SENSe which is part of the University’s School of Electronics & Computer Science (ECS) aims to further understanding of biological and other natural systems and undertake research into the development and application of novel computational tools and techniques that are inspired by these systems.
Dr Penn, who did her PhD at the University of Sussex on the topic of artificial ecosystem selection, when she showed that the properties of whole ecosystems can be shaped by artificial selection procedures, is continuing her work on the ecosystem-level selection process at ECS with both models and experiments.
‘The question of how selection can act both on and within relatively loose collectives of species which are not yet integrated biological individuals bears relation to some of the most interesting questions in evolutionary biology today,’ she said.
Dr Penn’s research focus is an exciting new area which raises questions about possible novel evolutionary dynamics and which could potentially shed light on how new levels of biological organisation have formed over time. It also has potential practical uses, with the possibility of evolving bespoke ecosystems for waste treatment, bio-remediation and agricultural use, without the need for a reductionistic understanding of the complex underlying dynamics.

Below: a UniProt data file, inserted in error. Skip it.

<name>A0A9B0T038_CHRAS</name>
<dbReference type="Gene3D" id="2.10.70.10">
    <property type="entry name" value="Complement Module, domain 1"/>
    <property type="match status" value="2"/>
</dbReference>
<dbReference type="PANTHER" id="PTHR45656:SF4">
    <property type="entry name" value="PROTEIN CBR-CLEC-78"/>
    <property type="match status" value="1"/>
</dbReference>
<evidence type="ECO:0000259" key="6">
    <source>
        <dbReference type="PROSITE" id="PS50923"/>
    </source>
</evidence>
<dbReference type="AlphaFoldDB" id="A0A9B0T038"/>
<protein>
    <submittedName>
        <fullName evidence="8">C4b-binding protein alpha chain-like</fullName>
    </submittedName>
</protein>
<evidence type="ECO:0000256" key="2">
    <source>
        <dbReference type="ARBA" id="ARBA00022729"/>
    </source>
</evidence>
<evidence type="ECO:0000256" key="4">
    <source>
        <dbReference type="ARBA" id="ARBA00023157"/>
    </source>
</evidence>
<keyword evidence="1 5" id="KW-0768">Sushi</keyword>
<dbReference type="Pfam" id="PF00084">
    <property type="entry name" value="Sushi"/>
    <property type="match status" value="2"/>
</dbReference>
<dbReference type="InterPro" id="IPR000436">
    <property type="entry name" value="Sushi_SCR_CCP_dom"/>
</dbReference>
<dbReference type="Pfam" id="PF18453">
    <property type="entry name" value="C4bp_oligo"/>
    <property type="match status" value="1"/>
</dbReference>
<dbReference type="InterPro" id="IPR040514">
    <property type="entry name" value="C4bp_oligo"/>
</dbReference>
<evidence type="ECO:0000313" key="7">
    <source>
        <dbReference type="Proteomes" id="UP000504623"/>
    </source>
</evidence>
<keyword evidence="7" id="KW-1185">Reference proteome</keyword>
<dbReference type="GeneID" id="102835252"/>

For example, a technique based on evolutionary theory which Dr Penn developed for improving the growth of lentils in degraded soils in Spain is now being applied to evolving microbial communities to biodegrade hydrocarbon compounds.
At ECS, she is working closely with Dr Richard Watson, a senior lecturer at SENSe whose main research interest is also evolutionary modelling. One of her key motivations is the great need at present to develop an understanding of how real ecosystems “in the wild” might be evolving in response to new external pressures such as climatic change.
Dr Penn commented: ‘I joined because ECS wanted someone who could do real experiments and bring more biology to the group, and I wanted to be part of an exciting interdisciplinary environment open to new ideas. Richard and I hope to explore how evolution works at multiple biological scales and how we can apply this knowledge to new practical challenges in complex evolving systems.’
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